It’s been 90 years since the hyper-masculine barbarian Conan of Cimmeria first appeared in the pulp fiction magazine Weird Tales. This was followed by a series of meat-written adventures that saw our laconic, sword-wielding hero wander through a mythical prehistoric world teeming with witches, monsters, and cute women. But his career ended early when, in 1936, its creator, Robert E. Howard, died by suicide at only 30 years old.
Since then, countless Conan stories have been written by third parties, the latest being SM Stirling’s thriller Snake blood (Titan £18.99). In Stygia – a country almost like Egypt – Conan comes to the aid of the pirate Valeria, who is pursued by a vengeful sorcerer whose brother she killed when he tried to rape him. The tale serves as a direct prequel to Howard’s 1926 novel red nails (reprinted in the book), which many consider his masterpiece. While the connections between the two aren’t smooth sailing, Stirling evokes the race, savagery, and smell of a primal past with fervor.
In Howard’s day, female characters had little or three-dimensional agency. Modern fantasy fiction is really eager to get this right, and the prime example of that Good killer (HarperVoyager £16.99) by Hannah Kanner. Protagonist Kisen is the titular slayer of the gods, a powerful, foul-mouthed, flawed mercenary fighting her way through a Norse-infested world where the gods are rarely benign and mostly malevolent. Against her better judgment, she takes under her wing an orphaned young noblewoman, Inara, who has become mysteriously connected to the God of White Lies, and the pair fall in with Elugast, a bitter veteran-turned-baker. When a group of mismatched outcasts gather like this, an inevitable quest ensues.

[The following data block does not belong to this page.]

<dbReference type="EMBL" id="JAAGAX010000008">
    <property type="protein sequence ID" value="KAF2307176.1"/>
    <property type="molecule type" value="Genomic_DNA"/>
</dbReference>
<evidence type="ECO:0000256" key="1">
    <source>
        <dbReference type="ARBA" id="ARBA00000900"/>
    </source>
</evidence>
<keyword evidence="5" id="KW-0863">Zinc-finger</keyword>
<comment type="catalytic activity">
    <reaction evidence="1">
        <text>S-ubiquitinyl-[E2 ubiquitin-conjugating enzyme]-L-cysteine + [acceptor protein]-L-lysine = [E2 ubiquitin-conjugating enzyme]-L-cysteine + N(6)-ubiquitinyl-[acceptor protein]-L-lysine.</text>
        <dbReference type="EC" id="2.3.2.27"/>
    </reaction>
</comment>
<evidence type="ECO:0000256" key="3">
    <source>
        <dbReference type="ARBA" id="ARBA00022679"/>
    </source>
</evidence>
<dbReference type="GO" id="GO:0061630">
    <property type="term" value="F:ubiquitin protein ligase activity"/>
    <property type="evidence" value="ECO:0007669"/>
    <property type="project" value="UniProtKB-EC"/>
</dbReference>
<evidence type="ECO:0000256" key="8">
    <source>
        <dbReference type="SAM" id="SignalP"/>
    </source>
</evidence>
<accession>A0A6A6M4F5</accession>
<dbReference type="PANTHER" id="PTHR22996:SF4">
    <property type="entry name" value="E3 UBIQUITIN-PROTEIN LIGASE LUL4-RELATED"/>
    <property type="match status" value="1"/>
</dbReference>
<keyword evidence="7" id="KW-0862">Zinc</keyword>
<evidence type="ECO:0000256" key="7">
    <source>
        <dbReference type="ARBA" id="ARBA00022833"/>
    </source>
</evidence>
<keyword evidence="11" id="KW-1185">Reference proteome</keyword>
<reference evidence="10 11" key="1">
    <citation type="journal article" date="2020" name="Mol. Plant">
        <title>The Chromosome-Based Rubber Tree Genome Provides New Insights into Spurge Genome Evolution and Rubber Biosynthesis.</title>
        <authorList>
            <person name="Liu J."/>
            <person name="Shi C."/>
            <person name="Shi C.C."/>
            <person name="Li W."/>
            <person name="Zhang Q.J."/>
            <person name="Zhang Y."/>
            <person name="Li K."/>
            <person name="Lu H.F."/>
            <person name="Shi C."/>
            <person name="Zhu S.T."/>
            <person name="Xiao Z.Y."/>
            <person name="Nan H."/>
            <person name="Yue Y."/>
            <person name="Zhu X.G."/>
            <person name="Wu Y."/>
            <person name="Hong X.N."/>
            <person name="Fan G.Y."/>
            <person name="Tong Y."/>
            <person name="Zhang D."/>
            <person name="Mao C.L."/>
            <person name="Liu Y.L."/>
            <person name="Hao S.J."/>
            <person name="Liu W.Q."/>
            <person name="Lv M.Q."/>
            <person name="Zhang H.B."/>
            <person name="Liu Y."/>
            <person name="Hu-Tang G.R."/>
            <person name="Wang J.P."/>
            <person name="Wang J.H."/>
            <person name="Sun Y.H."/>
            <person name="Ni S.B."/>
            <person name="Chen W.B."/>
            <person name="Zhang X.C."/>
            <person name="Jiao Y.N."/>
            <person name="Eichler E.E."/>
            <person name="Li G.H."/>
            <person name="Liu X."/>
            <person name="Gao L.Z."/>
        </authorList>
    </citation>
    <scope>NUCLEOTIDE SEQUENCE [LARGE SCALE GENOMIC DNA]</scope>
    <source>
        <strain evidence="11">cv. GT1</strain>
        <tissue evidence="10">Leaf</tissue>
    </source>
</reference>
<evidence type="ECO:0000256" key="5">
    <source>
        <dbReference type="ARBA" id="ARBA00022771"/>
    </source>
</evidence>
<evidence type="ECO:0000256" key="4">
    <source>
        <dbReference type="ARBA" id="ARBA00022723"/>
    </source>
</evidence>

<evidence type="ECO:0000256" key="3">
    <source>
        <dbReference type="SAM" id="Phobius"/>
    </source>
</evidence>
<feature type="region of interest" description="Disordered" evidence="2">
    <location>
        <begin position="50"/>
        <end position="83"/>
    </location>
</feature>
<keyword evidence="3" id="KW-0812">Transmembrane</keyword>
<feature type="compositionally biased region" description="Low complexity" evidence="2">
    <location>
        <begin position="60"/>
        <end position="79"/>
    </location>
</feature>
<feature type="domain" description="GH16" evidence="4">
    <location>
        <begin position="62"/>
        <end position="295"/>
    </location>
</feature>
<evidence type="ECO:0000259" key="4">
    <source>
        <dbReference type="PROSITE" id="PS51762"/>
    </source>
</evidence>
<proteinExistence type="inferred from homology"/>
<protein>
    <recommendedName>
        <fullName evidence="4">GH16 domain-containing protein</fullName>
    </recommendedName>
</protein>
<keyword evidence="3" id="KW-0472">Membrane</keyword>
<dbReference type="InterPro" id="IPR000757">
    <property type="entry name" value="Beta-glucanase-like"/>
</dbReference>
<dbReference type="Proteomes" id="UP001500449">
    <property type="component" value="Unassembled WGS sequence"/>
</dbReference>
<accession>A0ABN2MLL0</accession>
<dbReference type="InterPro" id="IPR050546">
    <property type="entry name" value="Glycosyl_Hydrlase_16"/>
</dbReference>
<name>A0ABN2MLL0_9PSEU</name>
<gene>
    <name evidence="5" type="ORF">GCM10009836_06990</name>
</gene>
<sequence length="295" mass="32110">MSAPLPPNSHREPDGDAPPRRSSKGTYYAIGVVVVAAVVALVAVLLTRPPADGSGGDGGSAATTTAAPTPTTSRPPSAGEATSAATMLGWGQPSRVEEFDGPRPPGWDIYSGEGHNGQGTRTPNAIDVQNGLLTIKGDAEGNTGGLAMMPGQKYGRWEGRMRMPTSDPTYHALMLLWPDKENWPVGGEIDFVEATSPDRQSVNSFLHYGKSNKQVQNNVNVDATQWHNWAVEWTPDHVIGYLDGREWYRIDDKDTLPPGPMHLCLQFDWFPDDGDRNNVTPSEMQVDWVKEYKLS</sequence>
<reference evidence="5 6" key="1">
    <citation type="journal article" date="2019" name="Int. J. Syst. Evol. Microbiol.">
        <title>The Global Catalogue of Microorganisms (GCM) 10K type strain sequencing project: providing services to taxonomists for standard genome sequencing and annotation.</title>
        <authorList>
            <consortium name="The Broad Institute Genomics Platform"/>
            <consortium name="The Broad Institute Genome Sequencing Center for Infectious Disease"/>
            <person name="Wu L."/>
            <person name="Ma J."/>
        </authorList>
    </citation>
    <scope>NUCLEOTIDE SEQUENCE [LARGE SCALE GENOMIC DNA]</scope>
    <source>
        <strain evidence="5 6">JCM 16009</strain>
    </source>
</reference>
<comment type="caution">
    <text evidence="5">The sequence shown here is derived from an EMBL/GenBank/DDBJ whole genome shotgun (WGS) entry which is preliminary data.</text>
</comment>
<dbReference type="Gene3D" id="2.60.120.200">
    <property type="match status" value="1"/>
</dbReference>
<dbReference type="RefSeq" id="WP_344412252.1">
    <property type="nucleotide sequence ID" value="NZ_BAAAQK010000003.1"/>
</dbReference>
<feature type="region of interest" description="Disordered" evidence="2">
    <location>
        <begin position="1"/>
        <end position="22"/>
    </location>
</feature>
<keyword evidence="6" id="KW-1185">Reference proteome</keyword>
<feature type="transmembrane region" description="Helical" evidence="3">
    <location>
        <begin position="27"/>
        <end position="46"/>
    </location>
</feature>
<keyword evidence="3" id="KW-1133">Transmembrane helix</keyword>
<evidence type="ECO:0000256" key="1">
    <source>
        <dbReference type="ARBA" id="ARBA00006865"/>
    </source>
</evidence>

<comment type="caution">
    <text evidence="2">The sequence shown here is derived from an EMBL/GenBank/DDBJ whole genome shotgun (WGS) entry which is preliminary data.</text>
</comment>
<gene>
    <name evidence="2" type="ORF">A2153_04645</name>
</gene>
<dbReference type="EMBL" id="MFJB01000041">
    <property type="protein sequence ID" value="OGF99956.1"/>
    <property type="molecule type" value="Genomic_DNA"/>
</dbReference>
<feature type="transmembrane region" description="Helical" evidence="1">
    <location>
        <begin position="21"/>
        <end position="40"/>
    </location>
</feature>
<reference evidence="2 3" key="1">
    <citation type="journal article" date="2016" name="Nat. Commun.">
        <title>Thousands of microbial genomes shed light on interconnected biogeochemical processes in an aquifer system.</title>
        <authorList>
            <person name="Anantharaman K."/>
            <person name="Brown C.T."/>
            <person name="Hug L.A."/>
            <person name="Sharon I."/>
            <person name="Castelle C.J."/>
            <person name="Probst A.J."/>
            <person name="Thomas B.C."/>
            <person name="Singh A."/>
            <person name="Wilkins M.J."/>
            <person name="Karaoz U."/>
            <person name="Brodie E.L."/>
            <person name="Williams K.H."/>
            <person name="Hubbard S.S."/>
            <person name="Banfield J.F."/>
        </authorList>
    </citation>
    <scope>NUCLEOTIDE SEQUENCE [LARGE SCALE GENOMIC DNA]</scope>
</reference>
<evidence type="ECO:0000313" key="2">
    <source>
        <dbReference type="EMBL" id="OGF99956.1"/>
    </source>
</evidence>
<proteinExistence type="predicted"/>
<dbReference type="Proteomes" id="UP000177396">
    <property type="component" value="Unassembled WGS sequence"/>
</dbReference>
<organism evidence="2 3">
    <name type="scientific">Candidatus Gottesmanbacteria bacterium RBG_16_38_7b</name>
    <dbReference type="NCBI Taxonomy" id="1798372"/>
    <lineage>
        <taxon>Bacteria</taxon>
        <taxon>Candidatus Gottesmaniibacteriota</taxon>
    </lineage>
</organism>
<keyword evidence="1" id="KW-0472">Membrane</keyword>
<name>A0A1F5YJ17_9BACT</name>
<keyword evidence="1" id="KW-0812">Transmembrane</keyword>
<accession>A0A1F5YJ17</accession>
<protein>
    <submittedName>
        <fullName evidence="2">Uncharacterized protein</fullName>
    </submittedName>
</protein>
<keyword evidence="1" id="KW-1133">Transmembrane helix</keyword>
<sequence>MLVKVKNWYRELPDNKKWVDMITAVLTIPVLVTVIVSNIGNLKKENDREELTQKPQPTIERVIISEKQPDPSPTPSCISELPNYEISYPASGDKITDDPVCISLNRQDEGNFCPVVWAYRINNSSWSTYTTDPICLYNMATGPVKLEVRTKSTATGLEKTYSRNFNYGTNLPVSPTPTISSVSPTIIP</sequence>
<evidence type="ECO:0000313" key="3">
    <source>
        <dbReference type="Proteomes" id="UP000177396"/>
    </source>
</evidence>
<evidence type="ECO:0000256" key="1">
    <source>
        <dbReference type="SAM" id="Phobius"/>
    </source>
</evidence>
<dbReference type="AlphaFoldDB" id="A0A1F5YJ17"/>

Kaner’s debut offers all the bloodshed, demons, and magic that fantasy fans could want, while championing contemporary values like inclusivity — Kisen, for example, is bisexual and disabled. The book ends with the suggestion that more are to come, which is welcome.
Those who wanted more of Jonathan Carroll had to be patient. From 1980 onwards, the US-born, Vienna-based author has produced a series of cryptic and mercurial fantasy novels, but in 2014 Lion bathing It was his last full-length work to date. breakfast mr (Melville House £20) Well worth the wait. Failed comedian Graham Patterson impulsively gets a tattoo, which turns out to give him the ability to visit three alternate lives: his current life, one rich and famous, and one in which he married his true love rather than separated from her. At the end of the experiment, he will choose the person he wants to be his.
Honestly, one might say this is Carroll’s position Christmas carolPatterson’s existential saga is more ferocious and unpredictable than Scrooge’s. breakfast mr It is a tale of regret, reincarnation, and second chances that arrived perhaps too late. Its narrative threads are folded within each other and everything is crafted in original prose. For Carroll, ordinary things can bring unexpected joy and danger, making everyday life wonderful.
Meanwhile, in some distant future galaxy, love is blossoming between two gay space pirates, one human and the other a sentient spaceship. Aliette de Boudard The red scholar woke up The film (Gollancz £18.99) opens with scavenger Xích Si being held captive aboard ‘The Rice Fish, Resting’. Reason makes her casually captive: marriage or slavery. She wants to use Xích Si’s technological skills to help her discover why his ex-wife Huân was killed. The pair soon navigate the difficult waters of mutual attraction and virtual sex but must also deal with shifting loyalties between pirate clans and rescue Xích Si’s daughter from slavery.
De Bodard’s novel, with its rich overlay of Vietnamese culture, is a luxuriously romantic experience. Mary Bader Kaley holes (Angry Robot £9.99) It’s dirtier in every way. A genetic plague has left the world divided along the lines of HG Wells’ Morlocks and Eloi. Genius and sickly subterraneans live underground, stronger but not like the average Omniforms above, with the two factions interdependent but still at odds. Brilliant underground teenager Zozan Kian, whose albinism has left her blind in bright light and whose life expectancy is only a few years, becomes instrumental in trying to find a cure for the disease that has divided society.
This is a tough intellectual story about scientific ethics and overcoming obstacles, and the author draws on her experience as a mother of an autistic son to say that with empathy and cooperation, anything is possible.
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